Sunday, Feb 11th — Late
Bye Week:

End Around 8.23

Hilow is a game theory expert (courses at Harvard, Yale, Stanford, and Northwestern) and tournament champion who focuses on mid/high-stakes single-entry/three-entry max


Yes, there are no games on the Week 8 slate that carry a game total of over 50 points. Yes, scoring is down around the league. Yes, this slate feels overwhelming and ambiguous. But beyond those top-level feels introduced from the slate itself, we must realize that there are zero teams on bye this week and 26 teams in play. From a pure law of probabilities perspective, that immediately means that the score required to ship GPPs this week is likely to be much higher than in previous weeks due to the sheer number of teams and players on the slate. More chances for outlier production, probabilistically speaking, are likely to lead to more players with outlier production when all is said and done. Why is that so important here? It means that every player that we place on rosters this week must carry a clear path to 30+ DK points in their range of outcomes because somebody is likely to capture a roster full of 30+ fantasy points and ship GPPs on this slate. That is the most important theoretical aspect of this slate and something we must keep in mind as we build this week. What’s more, the field is likely to struggle with these methods after four consecutive slates where 230-235 points was winning large field GPPs.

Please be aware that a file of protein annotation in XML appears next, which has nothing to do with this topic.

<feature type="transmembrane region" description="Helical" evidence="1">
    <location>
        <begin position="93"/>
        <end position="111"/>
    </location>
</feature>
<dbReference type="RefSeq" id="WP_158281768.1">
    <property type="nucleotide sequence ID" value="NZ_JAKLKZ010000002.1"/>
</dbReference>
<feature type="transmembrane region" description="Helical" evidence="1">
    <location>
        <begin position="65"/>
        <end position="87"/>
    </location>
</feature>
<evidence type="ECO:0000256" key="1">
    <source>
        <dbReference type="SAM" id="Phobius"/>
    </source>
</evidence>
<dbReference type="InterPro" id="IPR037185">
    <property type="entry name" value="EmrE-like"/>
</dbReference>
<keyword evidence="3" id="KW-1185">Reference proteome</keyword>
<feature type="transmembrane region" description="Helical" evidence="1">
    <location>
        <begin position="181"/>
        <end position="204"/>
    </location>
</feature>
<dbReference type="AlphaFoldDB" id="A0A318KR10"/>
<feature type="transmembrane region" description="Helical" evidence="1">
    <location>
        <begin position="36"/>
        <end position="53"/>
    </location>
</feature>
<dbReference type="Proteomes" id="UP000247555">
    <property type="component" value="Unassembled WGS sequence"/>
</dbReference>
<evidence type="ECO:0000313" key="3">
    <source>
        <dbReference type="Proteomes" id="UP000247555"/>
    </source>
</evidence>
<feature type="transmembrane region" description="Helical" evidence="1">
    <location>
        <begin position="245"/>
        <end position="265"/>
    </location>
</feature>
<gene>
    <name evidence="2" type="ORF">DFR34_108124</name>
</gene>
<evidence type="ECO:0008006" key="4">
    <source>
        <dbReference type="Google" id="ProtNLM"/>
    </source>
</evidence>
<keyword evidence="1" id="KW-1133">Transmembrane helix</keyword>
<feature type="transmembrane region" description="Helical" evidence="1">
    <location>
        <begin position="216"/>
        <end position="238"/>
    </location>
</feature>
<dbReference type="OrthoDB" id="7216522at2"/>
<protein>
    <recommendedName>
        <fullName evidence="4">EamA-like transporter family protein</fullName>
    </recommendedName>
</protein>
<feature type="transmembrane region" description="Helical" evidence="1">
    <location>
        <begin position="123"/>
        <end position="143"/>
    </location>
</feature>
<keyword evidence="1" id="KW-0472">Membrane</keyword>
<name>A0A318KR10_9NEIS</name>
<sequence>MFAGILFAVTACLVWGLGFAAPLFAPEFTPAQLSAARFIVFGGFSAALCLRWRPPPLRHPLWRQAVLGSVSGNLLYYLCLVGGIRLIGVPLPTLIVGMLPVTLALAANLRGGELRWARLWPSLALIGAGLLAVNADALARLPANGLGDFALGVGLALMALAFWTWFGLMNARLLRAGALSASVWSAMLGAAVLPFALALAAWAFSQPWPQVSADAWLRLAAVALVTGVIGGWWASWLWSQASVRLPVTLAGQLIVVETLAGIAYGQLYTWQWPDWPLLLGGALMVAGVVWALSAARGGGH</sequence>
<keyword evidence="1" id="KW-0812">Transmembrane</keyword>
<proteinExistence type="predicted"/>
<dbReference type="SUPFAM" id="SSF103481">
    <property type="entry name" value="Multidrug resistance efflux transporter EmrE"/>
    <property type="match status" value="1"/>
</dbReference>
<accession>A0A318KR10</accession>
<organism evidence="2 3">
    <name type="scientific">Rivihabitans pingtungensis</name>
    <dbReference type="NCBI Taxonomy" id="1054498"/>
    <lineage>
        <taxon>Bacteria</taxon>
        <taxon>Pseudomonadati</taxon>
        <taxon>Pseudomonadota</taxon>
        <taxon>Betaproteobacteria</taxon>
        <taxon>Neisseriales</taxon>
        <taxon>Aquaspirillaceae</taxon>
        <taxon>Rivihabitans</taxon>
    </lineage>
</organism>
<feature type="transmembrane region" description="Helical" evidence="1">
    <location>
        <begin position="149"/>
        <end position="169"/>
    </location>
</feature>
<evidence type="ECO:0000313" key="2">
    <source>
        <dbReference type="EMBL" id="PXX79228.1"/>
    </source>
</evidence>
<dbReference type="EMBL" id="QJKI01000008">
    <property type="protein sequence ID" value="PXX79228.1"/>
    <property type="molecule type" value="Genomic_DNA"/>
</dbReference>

Quick explanation: restrictive chalk is an expected highly owned piece that restricts the maneuverability of the remainder of your roster while expansive chalk is an expected highly owned piece that allows for higher amounts of maneuverability on the remainder of your roster. Classifying various forms of chalk as either restrictive or expansive allows us to visualize what it means for roster construction on a given slate and how restrictive a certain player might be – meaning more of the field will look similar from a roster construction standpoint with that piece.